DAILY GOSPEL COMMENTARY: THE PARABLE OF THE SOWER (Mt 13:1-9)
GOSPEL OF WEDNESDAY, 16TH WEEK IN ORDINARY TIME
On that day, Jesus went out of the house and sat down by the sea. Such large crowds gathered around him that he got into a boat and sat down, and the whole crowd stood along the shore. And he spoke to them at length in parables, saying: “A sower went out to sow. And as he sowed, some seed fell on the path, and birds came and ate it up. Some fell on rocky ground, where it had little soil. It sprang up at once because the soil was not deep, and when the sun rose it was scorched, and it withered for lack of roots. Some seed fell among thorns, and the thorns grew up and choked it. But some seed fell on rich soil, and produced fruit, a hundred or sixty or thirtyfold. Whoever has ears ought to hear.”
The parable of the Sower shows us how God’s grace and revelation can be received in different ways, depending on man’s correspondence to His grace.
- What Jesus says in the Parable underlines man’s responsibility to be ready to accept God’s grace and to respond to it. Jesus’ reference to Isaiah (Mt 13:14-15) is a prophecy of that hardness of heart which is a punishment meted out to those who resist grace.
- The soil refers to man’s dispositions in accepting Christ and his teachings. God cannot save us if we do not correspond to his grace and put our own part and hence the necessity of having the proper dispositions so that God’s grace would bear fruit in us.
“The seed fallen on the path stands for those who hear the message of the Kingdom of God but do not understand it; thus the evil one comes and snatches it away. Indeed, the evil one does not want the seed of the Gospel to sprout in the heart of man… The second is that of the seed fallen among the stones: this represents the people who hear the word of God and understand it immediately, but superficially, because they have no roots and they are unsettled; and when trials and tribulations arise, these people give up immediately. The third case is that of the seed fallen among the briars [thorns]: Jesus explains that this refers to the people who hear the word but they, because of the cares of the world and the seduction of riches, are choked. Finally, the seed fallen on fertile soil represents those who hear the word, accept it, cherish it and understand it, and they bear fruit. The perfect model of this good soil is the Virgin Mary. (Pope Francis, Angelus address, July 13, 2014).”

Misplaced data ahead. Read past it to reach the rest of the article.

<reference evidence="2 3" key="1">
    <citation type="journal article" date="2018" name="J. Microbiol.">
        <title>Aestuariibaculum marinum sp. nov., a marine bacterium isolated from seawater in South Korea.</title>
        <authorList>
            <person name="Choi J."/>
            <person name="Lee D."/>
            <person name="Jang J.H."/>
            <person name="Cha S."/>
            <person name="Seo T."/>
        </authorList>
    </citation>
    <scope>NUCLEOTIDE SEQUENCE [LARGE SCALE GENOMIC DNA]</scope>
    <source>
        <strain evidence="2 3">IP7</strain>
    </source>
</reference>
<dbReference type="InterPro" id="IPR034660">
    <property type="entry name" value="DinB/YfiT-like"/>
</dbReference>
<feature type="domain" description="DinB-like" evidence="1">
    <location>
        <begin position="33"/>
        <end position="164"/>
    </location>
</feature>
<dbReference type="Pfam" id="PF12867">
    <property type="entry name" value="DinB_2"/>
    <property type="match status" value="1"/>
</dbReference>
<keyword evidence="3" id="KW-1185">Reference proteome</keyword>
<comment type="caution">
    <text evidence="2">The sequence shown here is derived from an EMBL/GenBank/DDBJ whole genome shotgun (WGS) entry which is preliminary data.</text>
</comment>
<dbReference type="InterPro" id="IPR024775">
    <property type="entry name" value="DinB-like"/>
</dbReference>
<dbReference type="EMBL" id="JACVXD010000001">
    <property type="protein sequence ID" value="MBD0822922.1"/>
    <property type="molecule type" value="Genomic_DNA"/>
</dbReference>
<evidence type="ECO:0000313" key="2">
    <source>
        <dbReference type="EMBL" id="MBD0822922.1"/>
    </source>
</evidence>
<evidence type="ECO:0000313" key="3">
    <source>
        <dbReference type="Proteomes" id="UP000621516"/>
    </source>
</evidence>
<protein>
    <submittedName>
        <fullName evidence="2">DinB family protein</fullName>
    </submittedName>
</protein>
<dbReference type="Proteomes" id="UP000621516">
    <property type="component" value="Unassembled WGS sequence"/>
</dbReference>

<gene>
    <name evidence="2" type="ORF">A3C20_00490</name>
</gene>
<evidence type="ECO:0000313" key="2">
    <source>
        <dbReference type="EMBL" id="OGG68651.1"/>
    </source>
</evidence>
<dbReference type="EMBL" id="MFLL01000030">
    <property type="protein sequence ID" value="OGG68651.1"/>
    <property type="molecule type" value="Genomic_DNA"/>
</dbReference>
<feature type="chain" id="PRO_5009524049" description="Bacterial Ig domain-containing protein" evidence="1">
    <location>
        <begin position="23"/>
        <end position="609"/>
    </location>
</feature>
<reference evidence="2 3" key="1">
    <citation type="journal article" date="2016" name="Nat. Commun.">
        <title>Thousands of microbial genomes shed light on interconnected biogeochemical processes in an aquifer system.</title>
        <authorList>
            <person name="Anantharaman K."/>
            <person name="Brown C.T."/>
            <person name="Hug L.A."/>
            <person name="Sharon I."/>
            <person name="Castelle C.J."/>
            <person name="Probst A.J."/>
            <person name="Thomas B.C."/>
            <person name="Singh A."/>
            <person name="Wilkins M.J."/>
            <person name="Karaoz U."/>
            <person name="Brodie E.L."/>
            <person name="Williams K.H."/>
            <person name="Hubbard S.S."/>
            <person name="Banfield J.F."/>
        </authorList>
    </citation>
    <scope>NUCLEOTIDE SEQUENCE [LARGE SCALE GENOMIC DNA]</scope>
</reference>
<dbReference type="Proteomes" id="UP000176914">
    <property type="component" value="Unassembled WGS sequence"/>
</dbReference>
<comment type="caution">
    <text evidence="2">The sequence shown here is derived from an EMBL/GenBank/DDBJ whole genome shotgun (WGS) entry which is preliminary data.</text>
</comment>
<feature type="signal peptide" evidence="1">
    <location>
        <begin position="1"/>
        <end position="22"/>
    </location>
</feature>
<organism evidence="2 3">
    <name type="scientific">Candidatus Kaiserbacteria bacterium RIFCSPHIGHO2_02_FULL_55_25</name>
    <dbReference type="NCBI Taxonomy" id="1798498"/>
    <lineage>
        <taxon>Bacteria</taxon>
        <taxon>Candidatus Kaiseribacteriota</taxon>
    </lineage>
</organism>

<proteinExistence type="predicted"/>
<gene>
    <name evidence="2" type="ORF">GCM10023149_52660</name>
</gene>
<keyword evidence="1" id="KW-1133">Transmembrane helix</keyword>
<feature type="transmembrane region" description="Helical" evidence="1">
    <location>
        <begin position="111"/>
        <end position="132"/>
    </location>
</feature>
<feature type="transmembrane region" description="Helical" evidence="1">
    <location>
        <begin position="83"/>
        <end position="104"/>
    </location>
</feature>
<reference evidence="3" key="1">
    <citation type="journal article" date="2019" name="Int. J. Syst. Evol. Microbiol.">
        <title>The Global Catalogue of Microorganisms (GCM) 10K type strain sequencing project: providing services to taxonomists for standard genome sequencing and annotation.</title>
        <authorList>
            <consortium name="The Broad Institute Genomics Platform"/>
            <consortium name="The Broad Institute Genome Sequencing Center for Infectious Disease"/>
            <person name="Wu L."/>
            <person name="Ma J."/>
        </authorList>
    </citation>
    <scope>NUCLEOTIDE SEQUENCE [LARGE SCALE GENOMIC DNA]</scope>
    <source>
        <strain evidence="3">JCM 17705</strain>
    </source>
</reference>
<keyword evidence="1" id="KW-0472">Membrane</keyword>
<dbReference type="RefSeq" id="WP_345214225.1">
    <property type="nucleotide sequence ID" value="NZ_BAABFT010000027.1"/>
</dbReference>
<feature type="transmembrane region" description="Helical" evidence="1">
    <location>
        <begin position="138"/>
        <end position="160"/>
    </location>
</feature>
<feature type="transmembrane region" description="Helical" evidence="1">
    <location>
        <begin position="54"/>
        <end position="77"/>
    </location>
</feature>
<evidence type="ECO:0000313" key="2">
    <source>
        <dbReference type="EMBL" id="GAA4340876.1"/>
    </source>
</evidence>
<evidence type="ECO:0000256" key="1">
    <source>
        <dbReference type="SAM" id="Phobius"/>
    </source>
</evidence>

- Man’s indifference, superficiality and worldliness may lead to the seed of God’s word to germinate but it will eventually, or wither and die, or be carried away by the winds of frivolity, materialism and hedonism. Hence, we must always strive to have good dispositions, being docile to His Word, put our own part, if Christ’s life were to grow and bear fruit in us.
“And we can ask ourselves: how is our heart? Which soil does it resemble: that of the path, the rocks, the thorns? It’s up to us to become good soil with neither thorns nor stones, but tilled and cultivated with care, so it may bear good fruit for us and for our brothers and sisters.
And it will do us good not to forget that we too are sowers. God sows good seed, and here too we can also ask ourselves: which type of seed comes out of our heart and our mouth? Our words can do much good and also much harm; they can heal and they can wound; they can encourage and they can dishearten. Remember: what counts is not what goes in but what comes out of the mouth and of the heart. (Pope Francis, Angelus address, July 13, 2014).”
To accept Christ, hear His Word is not enough. It is necessary to put it into practice no matter the difficulties it may entail.
To accept Christ, hear His Word, is not enough. It is necessary to put it into practice no matter the difficulties it may entail.
- These difficulties are varied: a neo-pagan environment where materialism, hedonism and individualism seem to have the upper hand such that man’s priorities are inverted wherein that which is useful and pleasant (money, sensible pleasures, material goods…) are given more importance than what is morally good.
- In some cases, there is a sincere desire to follow Christ but inconstancy, laziness or the anxieties of life itself prevent one from doing so.
Dear brethren in Christ, let us ask God, through the intercession of Mother Mary, “the perfect model of the good soil,” for the grace of docility to receive Christ and His Teachings through His Church and His instruments, and for the fidelity and perseverance to put into practice His Word, live our Christian faith and bear fruits of holiness and apostolate, arriving at the glory of the freedom of the children of God.
A great day ahead and God bless!
Fr. Rolly Arjonillo.
TOPIC: DO YOU COMPLAIN AND CRITICIZE A LOT?
Today’s first reading shows a grumbling, ungrateful, self-possessed Israelites complaining about their plight to Moses. They have just crossed the Red Sea and are off to a long and winding journey to the promised land which could have taken them just 11 days but actually took 40 years to happen. They complain about their water situation, their lack of food, their difficult situation in the desert.
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